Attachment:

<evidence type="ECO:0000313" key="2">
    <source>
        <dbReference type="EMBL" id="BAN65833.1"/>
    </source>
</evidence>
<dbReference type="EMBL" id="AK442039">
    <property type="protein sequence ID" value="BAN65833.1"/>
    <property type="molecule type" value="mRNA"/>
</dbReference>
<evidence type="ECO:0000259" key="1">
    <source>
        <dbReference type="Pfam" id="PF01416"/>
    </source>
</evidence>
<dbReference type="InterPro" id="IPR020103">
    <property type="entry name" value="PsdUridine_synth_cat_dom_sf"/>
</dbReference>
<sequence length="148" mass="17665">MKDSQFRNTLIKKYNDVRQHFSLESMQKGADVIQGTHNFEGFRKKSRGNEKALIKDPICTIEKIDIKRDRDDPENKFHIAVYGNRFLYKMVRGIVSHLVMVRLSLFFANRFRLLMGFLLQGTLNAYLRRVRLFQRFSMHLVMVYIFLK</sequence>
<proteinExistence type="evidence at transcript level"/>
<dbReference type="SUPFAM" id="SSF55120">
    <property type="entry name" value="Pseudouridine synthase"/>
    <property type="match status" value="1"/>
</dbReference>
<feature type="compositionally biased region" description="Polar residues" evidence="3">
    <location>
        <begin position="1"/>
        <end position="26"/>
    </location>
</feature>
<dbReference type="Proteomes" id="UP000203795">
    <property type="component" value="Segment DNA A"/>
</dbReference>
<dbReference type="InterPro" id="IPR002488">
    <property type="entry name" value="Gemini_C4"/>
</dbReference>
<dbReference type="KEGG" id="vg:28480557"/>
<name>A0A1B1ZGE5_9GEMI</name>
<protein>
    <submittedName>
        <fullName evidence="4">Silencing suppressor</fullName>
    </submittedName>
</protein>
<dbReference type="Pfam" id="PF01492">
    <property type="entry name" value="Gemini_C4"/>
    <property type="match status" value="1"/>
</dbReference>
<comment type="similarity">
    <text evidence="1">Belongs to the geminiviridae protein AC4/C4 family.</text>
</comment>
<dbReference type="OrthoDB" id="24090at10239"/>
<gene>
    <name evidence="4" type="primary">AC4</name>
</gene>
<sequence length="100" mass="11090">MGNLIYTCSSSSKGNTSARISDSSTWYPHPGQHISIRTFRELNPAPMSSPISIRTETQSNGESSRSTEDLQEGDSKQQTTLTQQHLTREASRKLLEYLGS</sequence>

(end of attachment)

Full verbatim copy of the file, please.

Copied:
<evidence type="ECO:0000313" key="2">
    <source>
        <dbReference type="EMBL" id="BAN65833.1"/>
    </source>
</evidence>
<dbReference type="EMBL" id="AK442039">
    <property type="protein sequence ID" value="BAN65833.1"/>
    <property type="molecule type" value="mRNA"/>
</dbReference>
<evidence type="ECO:0000259" key="1">
    <source>
        <dbReference type="Pfam" id="PF01416"/>
    </source>
</evidence>
<dbReference type="InterPro" id="IPR020103">
    <property type="entry name" value="PsdUridine_synth_cat_dom_sf"/>
</dbReference>
<sequence length="148" mass="17665">MKDSQFRNTLIKKYNDVRQHFSLESMQKGADVIQGTHNFEGFRKKSRGNEKALIKDPICTIEKIDIKRDRDDPENKFHIAVYGNRFLYKMVRGIVSHLVMVRLSLFFANRFRLLMGFLLQGTLNAYLRRVRLFQRFSMHLVMVYIFLK</sequence>
<proteinExistence type="evidence at transcript level"/>
<dbReference type="SUPFAM" id="SSF55120">
    <property type="entry name" value="Pseudouridine synthase"/>
    <property type="match status" value="1"/>
</dbReference>
<feature type="compositionally biased region" description="Polar residues" evidence="3">
    <location>
        <begin position="1"/>
        <end position="26"/>
    </location>
</feature>
<dbReference type="Proteomes" id="UP000203795">
    <property type="component" value="Segment DNA A"/>
</dbReference>
<dbReference type="InterPro" id="IPR002488">
    <property type="entry name" value="Gemini_C4"/>
</dbReference>
<dbReference type="KEGG" id="vg:28480557"/>
<name>A0A1B1ZGE5_9GEMI</name>
<protein>
    <submittedName>
        <fullName evidence="4">Silencing suppressor</fullName>
    </submittedName>
</protein>
<dbReference type="Pfam" id="PF01492">
    <property type="entry name" value="Gemini_C4"/>
    <property type="match status" value="1"/>
</dbReference>
<comment type="similarity">
    <text evidence="1">Belongs to the geminiviridae protein AC4/C4 family.</text>
</comment>
<dbReference type="OrthoDB" id="24090at10239"/>
<gene>
    <name evidence="4" type="primary">AC4</name>
</gene>
<sequence length="100" mass="11090">MGNLIYTCSSSSKGNTSARISDSSTWYPHPGQHISIRTFRELNPAPMSSPISIRTETQSNGESSRSTEDLQEGDSKQQTTLTQQHLTREASRKLLEYLGS</sequence>